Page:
The Extradition of Chapo Guzman

On January 19, 2017, about 14 hours before Donald Trump was sworn into office, the Mexican government abruptly extradited Chapo Guzmán to the United States. Trump’s inauguration has consumed the news cycles and the Chapo extradition was lost in the background noise, although some commentators have issued comments as to why the extradition took place. The two arguments that have been proffered are that the extradition took place because it was either a gift to Donald Trump or a goodbye present to Barack Obama. Like everything involving two countries and the geopolitics that surrounds them, there is context that must be included to better understand why it happened.

In regards to the two reasons for the extradition that has been postured so far; gift to Trump, or goodbye present for Obama, the Obama one is more plausible. I’ll explain why in a minute. However, Donald Trump played a role in the reasoning behind it. But, there are several other issues that need to be discussed to better understand the context behind the extradition.

The first is that Enrique Peña Nieto has a crisis on his hands. Rising energy prices, mainly gasoline, and a shrinking economy are adding to the pressures on his approval polling. Peña Nieto has about a 12% approval rating at this point in his administration. They are the lowest in his administration. There is vast discontent across Mexico because of the economy. And it is only going to get worse as Donald Trump continues through with his promises of making changes to NAFTA and threatening taxes to force companies back to the US as well as to pay for the wall. These pressures will further constrict the Mexican economy.

Enrique Peña Nieto could not afford to have Joaquín “Chapo” Guzmán escape a third time. It would destroy the little he has left in his presidency.

Along with this there is the issue of Mexico, as a national policy, avoiding confrontations while dealing with an economic and national crisis. Simply, Mexico cannot afford to allow Donald Trump to suffocate the Mexican economy.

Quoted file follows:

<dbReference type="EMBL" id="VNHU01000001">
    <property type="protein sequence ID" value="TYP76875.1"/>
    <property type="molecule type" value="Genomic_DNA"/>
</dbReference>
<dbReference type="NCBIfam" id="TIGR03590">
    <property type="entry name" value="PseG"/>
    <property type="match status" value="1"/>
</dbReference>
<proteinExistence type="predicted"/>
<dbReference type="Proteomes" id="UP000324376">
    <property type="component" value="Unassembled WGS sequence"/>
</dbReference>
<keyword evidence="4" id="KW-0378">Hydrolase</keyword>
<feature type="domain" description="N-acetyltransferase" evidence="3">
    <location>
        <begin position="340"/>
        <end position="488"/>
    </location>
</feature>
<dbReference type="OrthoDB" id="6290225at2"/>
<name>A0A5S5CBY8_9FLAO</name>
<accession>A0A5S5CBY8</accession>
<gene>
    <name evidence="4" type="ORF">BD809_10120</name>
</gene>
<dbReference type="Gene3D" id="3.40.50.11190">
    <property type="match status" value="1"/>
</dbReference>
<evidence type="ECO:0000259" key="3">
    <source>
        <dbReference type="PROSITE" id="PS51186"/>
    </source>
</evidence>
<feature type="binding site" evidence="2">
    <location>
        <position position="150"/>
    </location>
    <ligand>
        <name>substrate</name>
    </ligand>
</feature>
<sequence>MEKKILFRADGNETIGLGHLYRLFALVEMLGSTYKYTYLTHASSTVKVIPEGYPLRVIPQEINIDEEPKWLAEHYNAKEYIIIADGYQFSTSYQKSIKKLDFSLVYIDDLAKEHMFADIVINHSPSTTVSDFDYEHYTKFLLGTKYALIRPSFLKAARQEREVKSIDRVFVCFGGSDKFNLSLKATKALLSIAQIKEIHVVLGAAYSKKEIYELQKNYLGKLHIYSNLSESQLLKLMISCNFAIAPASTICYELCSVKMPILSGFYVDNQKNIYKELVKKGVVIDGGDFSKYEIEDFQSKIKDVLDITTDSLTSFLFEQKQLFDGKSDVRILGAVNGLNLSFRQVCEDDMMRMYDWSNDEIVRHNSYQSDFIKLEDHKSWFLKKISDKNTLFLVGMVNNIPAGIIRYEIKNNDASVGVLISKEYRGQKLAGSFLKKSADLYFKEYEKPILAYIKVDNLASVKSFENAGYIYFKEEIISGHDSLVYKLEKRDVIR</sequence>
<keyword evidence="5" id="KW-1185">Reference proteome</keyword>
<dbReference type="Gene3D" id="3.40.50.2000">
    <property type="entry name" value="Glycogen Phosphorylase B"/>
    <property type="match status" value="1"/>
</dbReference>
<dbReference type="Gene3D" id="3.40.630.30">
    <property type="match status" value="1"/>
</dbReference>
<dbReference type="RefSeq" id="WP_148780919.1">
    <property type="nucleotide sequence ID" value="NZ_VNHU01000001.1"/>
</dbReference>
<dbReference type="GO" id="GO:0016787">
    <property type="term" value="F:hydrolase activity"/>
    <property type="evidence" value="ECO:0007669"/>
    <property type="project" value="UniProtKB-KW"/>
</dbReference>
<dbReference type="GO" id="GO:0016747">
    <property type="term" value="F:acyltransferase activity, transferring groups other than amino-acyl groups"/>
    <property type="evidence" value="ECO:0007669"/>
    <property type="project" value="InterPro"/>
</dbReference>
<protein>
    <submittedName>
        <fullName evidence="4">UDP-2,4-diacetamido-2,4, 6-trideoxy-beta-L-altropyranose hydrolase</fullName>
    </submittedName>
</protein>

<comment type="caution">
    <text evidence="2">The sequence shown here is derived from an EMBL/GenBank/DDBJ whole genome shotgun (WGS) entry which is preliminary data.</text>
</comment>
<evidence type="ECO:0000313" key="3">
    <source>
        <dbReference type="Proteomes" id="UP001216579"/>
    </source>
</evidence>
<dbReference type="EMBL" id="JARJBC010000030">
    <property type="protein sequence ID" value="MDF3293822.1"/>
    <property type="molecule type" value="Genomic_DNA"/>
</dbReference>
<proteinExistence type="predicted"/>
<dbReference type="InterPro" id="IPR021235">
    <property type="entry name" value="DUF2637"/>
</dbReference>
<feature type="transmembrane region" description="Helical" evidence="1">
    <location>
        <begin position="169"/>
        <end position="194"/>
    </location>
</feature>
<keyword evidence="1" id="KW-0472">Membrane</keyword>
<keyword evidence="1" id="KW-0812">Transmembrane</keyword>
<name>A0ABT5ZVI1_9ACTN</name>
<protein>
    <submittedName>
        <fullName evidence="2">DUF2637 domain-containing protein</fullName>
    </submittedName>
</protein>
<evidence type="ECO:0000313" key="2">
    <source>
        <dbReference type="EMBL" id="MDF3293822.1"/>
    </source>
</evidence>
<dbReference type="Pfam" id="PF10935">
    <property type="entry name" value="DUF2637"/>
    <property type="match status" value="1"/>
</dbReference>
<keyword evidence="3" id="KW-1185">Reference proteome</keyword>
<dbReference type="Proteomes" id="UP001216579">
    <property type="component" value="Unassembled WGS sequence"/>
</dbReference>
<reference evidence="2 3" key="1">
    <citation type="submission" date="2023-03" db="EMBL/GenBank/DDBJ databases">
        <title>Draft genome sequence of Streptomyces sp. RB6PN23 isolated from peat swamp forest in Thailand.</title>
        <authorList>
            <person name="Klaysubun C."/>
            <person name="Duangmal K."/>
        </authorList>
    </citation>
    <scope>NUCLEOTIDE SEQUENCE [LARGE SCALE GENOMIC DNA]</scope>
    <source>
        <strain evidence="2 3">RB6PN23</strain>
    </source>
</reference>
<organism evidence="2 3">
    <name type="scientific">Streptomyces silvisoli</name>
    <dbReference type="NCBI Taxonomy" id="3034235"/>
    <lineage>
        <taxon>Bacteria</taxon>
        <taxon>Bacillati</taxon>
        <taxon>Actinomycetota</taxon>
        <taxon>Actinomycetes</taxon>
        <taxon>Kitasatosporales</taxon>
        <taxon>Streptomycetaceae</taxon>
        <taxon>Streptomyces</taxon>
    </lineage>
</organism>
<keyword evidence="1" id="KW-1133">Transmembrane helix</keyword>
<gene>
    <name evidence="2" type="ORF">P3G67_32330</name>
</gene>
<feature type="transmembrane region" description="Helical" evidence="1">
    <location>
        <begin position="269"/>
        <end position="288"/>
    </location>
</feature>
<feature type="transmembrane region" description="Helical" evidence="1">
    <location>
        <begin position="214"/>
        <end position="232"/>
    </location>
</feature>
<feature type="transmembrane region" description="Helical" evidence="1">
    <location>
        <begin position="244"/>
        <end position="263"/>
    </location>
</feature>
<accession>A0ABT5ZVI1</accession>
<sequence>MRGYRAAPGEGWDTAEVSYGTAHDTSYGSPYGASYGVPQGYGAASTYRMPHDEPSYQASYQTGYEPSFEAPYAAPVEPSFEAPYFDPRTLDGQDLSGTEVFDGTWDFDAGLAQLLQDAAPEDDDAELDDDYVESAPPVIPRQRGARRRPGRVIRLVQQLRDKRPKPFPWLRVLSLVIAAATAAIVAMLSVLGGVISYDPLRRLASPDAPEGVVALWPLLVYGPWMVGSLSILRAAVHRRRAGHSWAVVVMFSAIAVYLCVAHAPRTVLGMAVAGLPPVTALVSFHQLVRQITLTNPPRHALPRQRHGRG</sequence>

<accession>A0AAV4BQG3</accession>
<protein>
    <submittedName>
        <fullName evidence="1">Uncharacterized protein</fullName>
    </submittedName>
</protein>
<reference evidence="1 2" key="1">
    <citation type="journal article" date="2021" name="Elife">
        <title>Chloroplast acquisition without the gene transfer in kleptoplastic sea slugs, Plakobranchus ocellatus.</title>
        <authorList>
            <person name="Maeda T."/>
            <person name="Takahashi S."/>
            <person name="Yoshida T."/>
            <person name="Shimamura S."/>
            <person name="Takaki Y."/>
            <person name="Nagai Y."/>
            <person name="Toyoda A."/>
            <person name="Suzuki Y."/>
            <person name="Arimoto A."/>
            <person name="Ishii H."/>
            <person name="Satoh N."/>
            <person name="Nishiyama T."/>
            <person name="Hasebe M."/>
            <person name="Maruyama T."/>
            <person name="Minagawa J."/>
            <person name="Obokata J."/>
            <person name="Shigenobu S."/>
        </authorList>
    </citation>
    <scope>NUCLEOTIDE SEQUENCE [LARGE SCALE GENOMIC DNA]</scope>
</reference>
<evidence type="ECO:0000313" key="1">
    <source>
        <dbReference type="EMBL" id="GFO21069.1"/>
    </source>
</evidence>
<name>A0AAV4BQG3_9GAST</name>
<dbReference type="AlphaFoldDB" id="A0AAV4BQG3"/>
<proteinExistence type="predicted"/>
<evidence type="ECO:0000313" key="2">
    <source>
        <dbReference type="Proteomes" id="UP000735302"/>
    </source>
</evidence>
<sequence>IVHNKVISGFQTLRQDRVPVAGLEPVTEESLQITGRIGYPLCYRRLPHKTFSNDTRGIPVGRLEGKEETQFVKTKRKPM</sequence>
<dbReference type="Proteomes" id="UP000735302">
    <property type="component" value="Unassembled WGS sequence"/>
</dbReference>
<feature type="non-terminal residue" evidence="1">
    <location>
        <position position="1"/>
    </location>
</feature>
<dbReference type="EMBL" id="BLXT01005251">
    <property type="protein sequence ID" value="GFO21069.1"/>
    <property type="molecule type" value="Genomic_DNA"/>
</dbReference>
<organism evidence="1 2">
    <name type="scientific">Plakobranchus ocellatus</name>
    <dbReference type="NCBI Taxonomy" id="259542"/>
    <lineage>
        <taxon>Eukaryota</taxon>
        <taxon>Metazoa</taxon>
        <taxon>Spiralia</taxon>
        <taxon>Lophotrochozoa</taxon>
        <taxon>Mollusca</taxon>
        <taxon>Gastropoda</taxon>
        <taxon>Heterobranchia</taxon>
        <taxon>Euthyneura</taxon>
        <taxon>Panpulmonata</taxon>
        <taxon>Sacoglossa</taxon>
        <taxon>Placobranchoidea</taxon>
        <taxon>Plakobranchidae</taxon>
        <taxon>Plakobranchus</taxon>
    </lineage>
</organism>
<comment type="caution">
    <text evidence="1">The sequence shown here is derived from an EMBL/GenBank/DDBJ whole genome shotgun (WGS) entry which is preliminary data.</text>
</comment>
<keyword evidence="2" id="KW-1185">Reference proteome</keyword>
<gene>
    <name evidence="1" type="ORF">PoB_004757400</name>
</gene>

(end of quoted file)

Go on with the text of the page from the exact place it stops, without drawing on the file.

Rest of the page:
Either by taxing imports to force companies to return to the US, or taxing remittances to force the payment of the wall, Mexico’s economy will be destroyed. Although Mexico has free trade agreements with 45 countries, the logistics of moving exports and the demand of just-in-time supply chains has made Mexico dependent on US exports. In other words, Enrique Peña Nieto is between a rock and a hard place. On one hand, Mexico cannot replace the exports to the United States in time to avert economic disaster and it has very little leverage to force Trump’s hand.

Mexico’s foreign policy has always been negotiation instead of confrontation. Peña Nieto has no other option.

This is why the extradition is Trump related but has nothing to do with giving Trump a gift. Additionally, now that Chapo is out of Mexico, the US government cannot use it as a bargaining chip. Enrique Peña Nieto can rightfully argue that Chapo had to be extradited but Mexico received the promise that Chapo would not face execution for his crimes. This allows Peña Nieto to argue that Mexico’s constitutional requirements were met. Both this and the delivery of Chapo via a Mexican aircraft allows Peña Nieto to promote the illusion of sovereignty.

There is also another factor at play here. Mexico is facing an economic crisis and keeping Chapo incarcerated is an enormous resource drain on the government of Mexico. Troops and federal police were deployed in large numbers to Cd. Juárez to ensure that Chapo did not escape again. The logistics behind such a troop and federal police deployment is expensive. In and on itself the expense is not sufficient to cause an economic crisis but coupled with the other pressures upon the country, it makes sense that the sooner Chapo was in the US, the sooner that problem would go away.

Although the Mexican government has argued that the extradition process followed the letter of the law, anyone that has followed international extradition processes knows that it was highly expedited.

Usually, the receiving country arranges for the pickup and transfer of the prisoner. In the case of Chapo Guzmán, that did not happen.

It was a Mexican aircraft that took and delivered Chapo Guzmán to New York.

This raises the question – what was the urgency?

It is easy to think that it was to avoid delivering a gift to Trump or giving a goodbye present to Obama.

I think the answer is more pragmatic than that.

By waiting until Donald Trump had assumed the presidency, Mexico would have given Trump both more leverage and an opportunity to turn the Chapo delivery into a win for Trump. Instead, Mexico expedited the process and ensured that Chapo Guzmán was in US custody before Donald Trump became president. It may seem like a goodbye present for Obama, but it was the better of only two choices Mexico had.

For Mexico, Chapo Guzmán is now a US problem.

This allows Enrique Peña Nieto the opportunity to not be distracted by him.

Unfortunately for the Mexican president and for the Mexican people, the economic crisis in only beginning. It is easy to argue that the Mexican corruption, or that Peña Nieto is to blame, but the reality is that the geopolitics, the mechanics of supply-chains and logistics have put Mexico into economic distress. Trump was the worst-case scenario and it became a reality for Mexico.

Here is two-minute video of the extradition from Cd. Juárez to New York.

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